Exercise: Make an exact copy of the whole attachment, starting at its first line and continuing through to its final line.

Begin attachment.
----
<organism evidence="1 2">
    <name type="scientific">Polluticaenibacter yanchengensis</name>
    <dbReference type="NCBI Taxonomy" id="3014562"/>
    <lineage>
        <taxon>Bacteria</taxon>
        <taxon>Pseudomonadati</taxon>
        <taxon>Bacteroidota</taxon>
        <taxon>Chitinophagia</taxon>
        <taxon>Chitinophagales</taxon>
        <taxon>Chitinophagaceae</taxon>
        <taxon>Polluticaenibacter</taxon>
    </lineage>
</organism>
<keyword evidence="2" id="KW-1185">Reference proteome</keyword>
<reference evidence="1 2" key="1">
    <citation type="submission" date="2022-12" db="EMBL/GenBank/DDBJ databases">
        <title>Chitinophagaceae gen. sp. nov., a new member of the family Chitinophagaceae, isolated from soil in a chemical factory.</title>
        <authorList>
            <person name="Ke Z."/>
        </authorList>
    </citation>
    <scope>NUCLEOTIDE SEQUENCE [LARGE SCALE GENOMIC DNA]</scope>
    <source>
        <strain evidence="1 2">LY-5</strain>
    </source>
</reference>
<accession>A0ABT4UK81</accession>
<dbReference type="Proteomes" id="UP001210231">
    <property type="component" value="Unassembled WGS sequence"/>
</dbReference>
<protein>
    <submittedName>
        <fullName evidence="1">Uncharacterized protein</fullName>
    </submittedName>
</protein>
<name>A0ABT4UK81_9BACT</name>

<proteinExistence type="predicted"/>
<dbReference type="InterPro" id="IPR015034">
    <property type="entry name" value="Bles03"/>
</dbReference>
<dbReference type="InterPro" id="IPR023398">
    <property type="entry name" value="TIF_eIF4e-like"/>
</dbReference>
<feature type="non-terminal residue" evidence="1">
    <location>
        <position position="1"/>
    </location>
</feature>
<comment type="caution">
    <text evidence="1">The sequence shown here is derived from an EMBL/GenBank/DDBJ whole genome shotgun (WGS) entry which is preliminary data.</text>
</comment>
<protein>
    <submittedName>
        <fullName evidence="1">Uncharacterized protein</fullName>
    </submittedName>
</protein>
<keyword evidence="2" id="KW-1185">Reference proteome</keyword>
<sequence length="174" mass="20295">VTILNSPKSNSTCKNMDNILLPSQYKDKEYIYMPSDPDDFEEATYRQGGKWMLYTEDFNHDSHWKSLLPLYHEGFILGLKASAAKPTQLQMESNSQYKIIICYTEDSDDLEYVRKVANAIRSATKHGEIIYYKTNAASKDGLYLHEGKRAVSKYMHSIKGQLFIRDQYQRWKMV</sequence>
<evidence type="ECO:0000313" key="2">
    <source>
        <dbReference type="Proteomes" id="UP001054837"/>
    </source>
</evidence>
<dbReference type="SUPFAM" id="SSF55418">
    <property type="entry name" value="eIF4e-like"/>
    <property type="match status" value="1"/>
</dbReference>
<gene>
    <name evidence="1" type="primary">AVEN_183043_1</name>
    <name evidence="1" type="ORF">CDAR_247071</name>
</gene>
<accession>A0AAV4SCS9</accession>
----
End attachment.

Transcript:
<organism evidence="1 2">
    <name type="scientific">Polluticaenibacter yanchengensis</name>
    <dbReference type="NCBI Taxonomy" id="3014562"/>
    <lineage>
        <taxon>Bacteria</taxon>
        <taxon>Pseudomonadati</taxon>
        <taxon>Bacteroidota</taxon>
        <taxon>Chitinophagia</taxon>
        <taxon>Chitinophagales</taxon>
        <taxon>Chitinophagaceae</taxon>
        <taxon>Polluticaenibacter</taxon>
    </lineage>
</organism>
<keyword evidence="2" id="KW-1185">Reference proteome</keyword>
<reference evidence="1 2" key="1">
    <citation type="submission" date="2022-12" db="EMBL/GenBank/DDBJ databases">
        <title>Chitinophagaceae gen. sp. nov., a new member of the family Chitinophagaceae, isolated from soil in a chemical factory.</title>
        <authorList>
            <person name="Ke Z."/>
        </authorList>
    </citation>
    <scope>NUCLEOTIDE SEQUENCE [LARGE SCALE GENOMIC DNA]</scope>
    <source>
        <strain evidence="1 2">LY-5</strain>
    </source>
</reference>
<accession>A0ABT4UK81</accession>
<dbReference type="Proteomes" id="UP001210231">
    <property type="component" value="Unassembled WGS sequence"/>
</dbReference>
<protein>
    <submittedName>
        <fullName evidence="1">Uncharacterized protein</fullName>
    </submittedName>
</protein>
<name>A0ABT4UK81_9BACT</name>

<proteinExistence type="predicted"/>
<dbReference type="InterPro" id="IPR015034">
    <property type="entry name" value="Bles03"/>
</dbReference>
<dbReference type="InterPro" id="IPR023398">
    <property type="entry name" value="TIF_eIF4e-like"/>
</dbReference>
<feature type="non-terminal residue" evidence="1">
    <location>
        <position position="1"/>
    </location>
</feature>
<comment type="caution">
    <text evidence="1">The sequence shown here is derived from an EMBL/GenBank/DDBJ whole genome shotgun (WGS) entry which is preliminary data.</text>
</comment>
<protein>
    <submittedName>
        <fullName evidence="1">Uncharacterized protein</fullName>
    </submittedName>
</protein>
<keyword evidence="2" id="KW-1185">Reference proteome</keyword>
<sequence length="174" mass="20295">VTILNSPKSNSTCKNMDNILLPSQYKDKEYIYMPSDPDDFEEATYRQGGKWMLYTEDFNHDSHWKSLLPLYHEGFILGLKASAAKPTQLQMESNSQYKIIICYTEDSDDLEYVRKVANAIRSATKHGEIIYYKTNAASKDGLYLHEGKRAVSKYMHSIKGQLFIRDQYQRWKMV</sequence>
<evidence type="ECO:0000313" key="2">
    <source>
        <dbReference type="Proteomes" id="UP001054837"/>
    </source>
</evidence>
<dbReference type="SUPFAM" id="SSF55418">
    <property type="entry name" value="eIF4e-like"/>
    <property type="match status" value="1"/>
</dbReference>
<gene>
    <name evidence="1" type="primary">AVEN_183043_1</name>
    <name evidence="1" type="ORF">CDAR_247071</name>
</gene>
<accession>A0AAV4SCS9</accession>